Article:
Myopia is the most common visual disorder in the world and strikes from childhood. These constantly increasing figures can be explained in particular by the explosion in the time spent on our screens to the detriment of outdoor activities. In this article, experts from JLR eye hospital will explain everything about myopia-
Towards a myopia pandemic?
Myopia is the most common visual defect in the world and the frequency of which has been increasing for several years. Scientific studies predict that the number of myopic people should double between the years 2000 and 2050 and affect nearly 5 billion people, or 50% of the world population.
As a reminder, myopia is a visual refraction disorder which results in blurred vision from afar and clear vision up close. Myopia does not prevent presbyopia, so you can be nearsighted and presbyopia (people take off their glasses to see up close). Myopia is most often due to an eye that is too long (anteroposterior axis> 24mm), we then speak of axile myopia.
Myopia most often starts in childhood, generally detected when entering school. It is between the ages of 7 and 12 that myopia progresses the most.
The child then complains of the symptoms of this disorder:
- blurred vision from afar;
- squinting of the eyes;
- bringing books or screens closer to the face;
- untimely blinking and rubbing;
- headache ;
- eye fatigue.
Who is most at risk of becoming myopic?
The myopia epidemic is explained both by genetic factors but also by the evolution of our way of life. If one in two people will be nearsighted in 2050, it is because today some children develop this disorder for two major reasons:
- genetic predispositions : a child who has a myopic parent is twice as likely to become myopic. He is six times more likely to be if both his parents are nearsighted;
- lifestyle: children who carry out a lot of activities with near vision and artificial light (reading, work or activity on a screen) are exposed; children who stay indoors to the detriment of outdoor activities (exposed to natural light) are also at risk.
What are the solutions to slow down myopia?
Spend time outdoors
Studies have shown that spending time outdoors, exposing yourself to natural light every day, is a protective factor against the development of myopia. In addition, children who practice little outdoor activities are on average more myopic than those who practice them regularly and for a long time.
Classically, myopia is corrected by single vision and concave lenses. The corrective lens for myopia is thicker at the edge than at the center. However, with conventional single vision lenses, if the central image is well positioned on the retina, in the peripheral zone, the image is located behind the retina. The eye will then lengthen to compensate for the induced blur. This is why new generations of lenses with specific geometry provide myopic defocusing. This makes it possible to bring the peripheral images in front of the retina and to slow down the lengthening of the eye. These lenses reduce the progression of myopia and ensure clear vision.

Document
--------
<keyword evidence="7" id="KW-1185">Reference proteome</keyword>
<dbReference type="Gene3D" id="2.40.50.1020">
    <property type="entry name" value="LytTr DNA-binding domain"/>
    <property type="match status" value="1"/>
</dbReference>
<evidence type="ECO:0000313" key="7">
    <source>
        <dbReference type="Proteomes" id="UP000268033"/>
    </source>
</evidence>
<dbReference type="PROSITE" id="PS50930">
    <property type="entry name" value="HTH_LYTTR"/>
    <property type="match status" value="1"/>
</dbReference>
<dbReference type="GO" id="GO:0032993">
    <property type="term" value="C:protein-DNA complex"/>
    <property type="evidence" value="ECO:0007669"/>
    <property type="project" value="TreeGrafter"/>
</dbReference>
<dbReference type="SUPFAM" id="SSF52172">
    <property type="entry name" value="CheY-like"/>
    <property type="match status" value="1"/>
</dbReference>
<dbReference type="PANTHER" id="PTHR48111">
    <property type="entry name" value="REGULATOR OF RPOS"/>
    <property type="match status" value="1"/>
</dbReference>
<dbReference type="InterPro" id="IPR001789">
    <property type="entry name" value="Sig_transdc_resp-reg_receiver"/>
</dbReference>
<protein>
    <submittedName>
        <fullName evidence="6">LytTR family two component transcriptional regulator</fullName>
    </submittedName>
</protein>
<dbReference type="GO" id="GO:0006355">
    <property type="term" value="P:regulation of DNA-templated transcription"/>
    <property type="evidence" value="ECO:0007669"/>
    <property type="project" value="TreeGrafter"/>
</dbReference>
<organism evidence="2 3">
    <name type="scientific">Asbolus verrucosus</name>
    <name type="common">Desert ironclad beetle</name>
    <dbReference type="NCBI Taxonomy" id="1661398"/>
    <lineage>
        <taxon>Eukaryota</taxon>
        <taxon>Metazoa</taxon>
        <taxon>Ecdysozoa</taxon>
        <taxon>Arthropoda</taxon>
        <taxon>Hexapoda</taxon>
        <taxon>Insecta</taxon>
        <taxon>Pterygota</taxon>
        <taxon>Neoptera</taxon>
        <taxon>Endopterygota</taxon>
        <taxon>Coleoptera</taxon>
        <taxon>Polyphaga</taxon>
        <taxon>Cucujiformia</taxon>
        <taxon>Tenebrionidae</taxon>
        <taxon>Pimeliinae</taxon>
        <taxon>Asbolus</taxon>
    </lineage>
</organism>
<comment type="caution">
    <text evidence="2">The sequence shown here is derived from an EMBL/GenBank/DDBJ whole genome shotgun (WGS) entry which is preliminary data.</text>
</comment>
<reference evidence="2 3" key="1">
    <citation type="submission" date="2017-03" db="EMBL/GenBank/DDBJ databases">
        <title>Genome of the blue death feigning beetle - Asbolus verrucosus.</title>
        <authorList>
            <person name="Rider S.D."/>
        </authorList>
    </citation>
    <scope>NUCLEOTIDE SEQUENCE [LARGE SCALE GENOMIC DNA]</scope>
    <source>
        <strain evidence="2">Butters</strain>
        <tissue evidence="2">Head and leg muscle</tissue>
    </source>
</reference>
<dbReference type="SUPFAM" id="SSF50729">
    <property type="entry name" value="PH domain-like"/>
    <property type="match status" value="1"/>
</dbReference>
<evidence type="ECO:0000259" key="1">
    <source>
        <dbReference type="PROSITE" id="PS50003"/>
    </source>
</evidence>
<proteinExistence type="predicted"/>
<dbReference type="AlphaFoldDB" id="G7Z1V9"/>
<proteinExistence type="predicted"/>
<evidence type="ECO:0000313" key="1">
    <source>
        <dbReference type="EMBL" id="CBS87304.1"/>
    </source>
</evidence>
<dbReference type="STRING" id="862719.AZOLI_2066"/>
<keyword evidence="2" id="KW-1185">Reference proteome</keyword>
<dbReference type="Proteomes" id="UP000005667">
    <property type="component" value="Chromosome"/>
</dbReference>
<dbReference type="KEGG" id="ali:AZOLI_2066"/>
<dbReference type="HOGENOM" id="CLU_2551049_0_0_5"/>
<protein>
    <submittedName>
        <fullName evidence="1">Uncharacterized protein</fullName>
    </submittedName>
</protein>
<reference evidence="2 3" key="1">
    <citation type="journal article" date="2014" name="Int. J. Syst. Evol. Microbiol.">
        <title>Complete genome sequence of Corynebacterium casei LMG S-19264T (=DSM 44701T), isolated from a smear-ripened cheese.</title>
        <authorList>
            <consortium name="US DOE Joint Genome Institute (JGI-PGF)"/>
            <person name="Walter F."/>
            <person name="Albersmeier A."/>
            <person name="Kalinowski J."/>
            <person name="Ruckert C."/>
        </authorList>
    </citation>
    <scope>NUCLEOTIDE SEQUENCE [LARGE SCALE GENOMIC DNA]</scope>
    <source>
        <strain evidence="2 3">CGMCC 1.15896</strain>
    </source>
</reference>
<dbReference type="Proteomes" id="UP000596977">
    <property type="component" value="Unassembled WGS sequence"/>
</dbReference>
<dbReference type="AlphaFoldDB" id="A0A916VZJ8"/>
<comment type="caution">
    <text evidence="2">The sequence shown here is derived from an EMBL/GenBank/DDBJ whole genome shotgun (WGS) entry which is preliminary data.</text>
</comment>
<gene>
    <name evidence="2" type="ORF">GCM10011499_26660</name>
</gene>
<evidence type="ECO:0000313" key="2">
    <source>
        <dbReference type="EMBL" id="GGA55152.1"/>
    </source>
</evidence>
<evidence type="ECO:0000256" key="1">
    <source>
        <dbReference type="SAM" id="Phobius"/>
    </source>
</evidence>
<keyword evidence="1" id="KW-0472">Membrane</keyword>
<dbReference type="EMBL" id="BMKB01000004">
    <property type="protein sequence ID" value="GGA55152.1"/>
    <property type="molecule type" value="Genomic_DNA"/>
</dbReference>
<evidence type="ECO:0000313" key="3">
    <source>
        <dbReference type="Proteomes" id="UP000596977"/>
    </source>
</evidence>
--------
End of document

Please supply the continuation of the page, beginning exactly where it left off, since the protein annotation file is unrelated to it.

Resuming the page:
Several other treatments are possible on the myopia correction lens. Most of the existing lenses are anti UV at 380nm thanks to their material and benefit from an anti-reflection treatment (which offers better transparency of the glasses), anti-scratch or even anti-blue light. To wear the same frame indoors but also in the event of sunshine, the myopia correcting lens can also be photochromic. A photochromic lens is a corrective lens capable of tinting depending on the amount of ultraviolet to which it is exposed.
For children, it may be advisable to wear impact resistant glasses. This is the case with organic lenses, which are compatible with all corrections and all treatments.
The optician can provide good advice in order to select the correct frame: it is adapted to the morphology of the face but also to the personality and lifestyle of the patient.
Very thin and concave, they are put on the eye to correct vision defects. They are suitable in case of myopia. They are worn all day and can be taken off at bedtime. Some new generation soft lenses not only provide optical correction but also a treatment that creates myopic defocus. This type of lens can slow down both the progression of myopia and the elongation of the eye.
It is possible to equip children and even infants with contact lenses. Indeed, these have the advantage of ensuring the development of the child in the case of strong corrections, without the need for thick glass. In addition, the advantage of being a child is that lenses do not break or get lost, unlike glasses.
With the ever-increasing global prevalence of myopia and high myopia, it is crucial to control the onset and progression of childhood myopia. The control of myopia can therefore be obtained by slowing its onset, which now seems possible by increasing the time spent outdoors, and by slowing its progression, thanks to treatments such as low-dose atropine and orthokeratology. To date, treatment with low-dose atropine has demonstrated the most convincing efficacy in randomized, double-blind studies. There are also corrective lenses comprising a defocusing system and defocusing contact lenses which have demonstrated some effectiveness in curbing myopia and which could be combined with other treatments.